When I was a child (some years ago now) TV was different. We had shows like Thundercats, Transformers and the original TMNT. Although these shows have resurfaced in new forms over the recent years, they are just not the same as they used to be. However sometimes a show starts when you are a kid and keeps running. Sometimes the formula doesn’t need to change and you don’t need to dig out old videos to show your little cousins what kids TV used to be like in the ‘good old days’.
Sesame Street is a prime example of one of these shows, it was great for kids twenty-five years ago and it’s still great for kids now. I only wish when I was four years old that technology like Kinect had been around as the two are a perfect fit. As a partnership the coming together of this technology with this well-established institution of kids TV only serves to compound Sesame Street’s educational but fun message.
Ok, so let’s get one thing out of the way. Kinect Sesame Street TV would not be my game of choice over the likes of say Borderlands 2 or Mass Effect 3, but there’s a very good reason for this. This game is made for kids. It has to be said that if you’re over the age of ten or don’t have young kids then there is nothing really here for you. However if you do fall into those categories then Kinect Sesame Street TV could have a lot to offer.
It’s difficult to call it a game in the traditional sense, as it is more like an interactive version of the show itself. This seems strange but is actually one of Kinect Sesame Street’s greatest strengths. Children will simply feel like they are watching an episode that is somehow interacting with them rather than playing it on an Xbox. Soho Productions have really succeeded on this front, as the interactivity that your kids can have with their favourite characters is really quite impressive.
It’s kind of strange to watch someone ask Elmo a question and actually get a response through the TV or throw an item to a Muppet and have it catch it, but this is common place here. There is plenty to do too from playing a piano with your feet to visiting and creating Elmo’s world. Granted, this isn’t my idea of a good time when it comes to Xbox gaming, but my friend’s kids were having a blast.
As with all Kinect titles there is the occasional problem on a technical level. Not detecting movement or understanding responses correctly are rare issues here, but are issues none the less. Weirdly however, Kinect Sesame Street TV is one of the more impressive titles in this area as these issues didn’t occur half as much as many other Kinect titles. This may in part be due to the basic nature of what Sesame Street requires to succeed. You are not saving the world here, just solving the odd maths problem and talking to Muppets. It doesn’t feel epic but then again it doesn’t have to.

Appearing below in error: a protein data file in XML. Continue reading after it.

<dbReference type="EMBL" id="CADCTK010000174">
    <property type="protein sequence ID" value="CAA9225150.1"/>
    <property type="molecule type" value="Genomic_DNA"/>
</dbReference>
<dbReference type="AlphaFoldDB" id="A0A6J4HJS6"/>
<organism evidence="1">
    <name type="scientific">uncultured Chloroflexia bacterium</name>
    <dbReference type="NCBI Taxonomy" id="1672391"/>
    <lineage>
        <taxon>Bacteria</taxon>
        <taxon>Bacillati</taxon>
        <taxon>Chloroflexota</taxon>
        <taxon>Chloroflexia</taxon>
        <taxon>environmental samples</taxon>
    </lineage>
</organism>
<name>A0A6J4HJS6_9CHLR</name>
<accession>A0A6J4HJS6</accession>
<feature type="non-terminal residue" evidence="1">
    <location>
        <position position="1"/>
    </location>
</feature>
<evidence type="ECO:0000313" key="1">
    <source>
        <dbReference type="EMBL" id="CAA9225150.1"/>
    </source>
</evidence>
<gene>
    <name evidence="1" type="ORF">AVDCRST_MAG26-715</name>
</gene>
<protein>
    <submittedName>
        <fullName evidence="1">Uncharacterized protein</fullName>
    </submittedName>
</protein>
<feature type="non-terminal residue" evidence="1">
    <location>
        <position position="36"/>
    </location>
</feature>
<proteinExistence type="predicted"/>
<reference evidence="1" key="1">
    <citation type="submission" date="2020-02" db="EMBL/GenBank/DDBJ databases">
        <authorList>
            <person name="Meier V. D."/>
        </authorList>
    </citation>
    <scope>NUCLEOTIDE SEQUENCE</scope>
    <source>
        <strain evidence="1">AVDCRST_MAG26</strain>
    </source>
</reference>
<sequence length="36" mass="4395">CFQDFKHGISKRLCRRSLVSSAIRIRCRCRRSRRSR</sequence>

Another worthy quality worth sighting here is the amount of positive reinforcement. Your child will never be ridiculed for getting something wrong. Encouragement is given until they get it right and then they are commended. Although it seems like a small and relatively obvious point, it is incredibly important as your kids will continue to have fun and in no way see the game as a negative experience. Something else worth noting is the price. Kinect Sesame Street TV will set you back around £19.99. Not bad for a new release and it is also bundled with a second DVD disc containing four episodes, which is also sure to keep children amused for a while. The value for money here is pretty good, but again this is a very limited product.
Graphically, Sesame Street isn’t exactly bar setting, but I assume that this is simply because it doesn’t need to be. Kids don’t really care as long as they get to talk and play with their favourite Muppets, and that means that this title looks about as good as it needs to. Although it would have been hilarious to have seen a Sesame Street game that looked like Crysis 2, I feel the aesthetic may have been a little lost on the audience. The key here is that this game is active and educational. It sounds cheesy, but if your kids like Sesame Street they will have fun and learn, while also being active. Although I’m sure this title won’t sell millions, it does pretty much do what it intended and relatively well.
All in all Kinect Sesame Street TV is a good experience for kids. It takes an old concept and applies it successfully to new technology making for a fun experience. Add to this some great value for money plus free episodes and you have a great present for any toddler / child who is a fan of the show. Its only real drawback is that will only appeal to a small audience (pun most definitely intended), meaning its sales will no doubt suffer. Despite this, it’s nice to see someone actually using the 360 to educate kids and give them something fun to play at the same time. Would I recommend it to parents with young kids? Yes I would.
Ever since Christmas 1989 when he received his SEGA Mastersystem, Giles has only ever wanted to work in this industry. After working in a video games store and as a QA Tester, Giles has now begun life as an author and journalist specialising in games coverage. When he isn't trying to achieve more PSN Trophies, you will probably find him spending his spare time reading, watching movies or just generally fuelling his nerdy ways.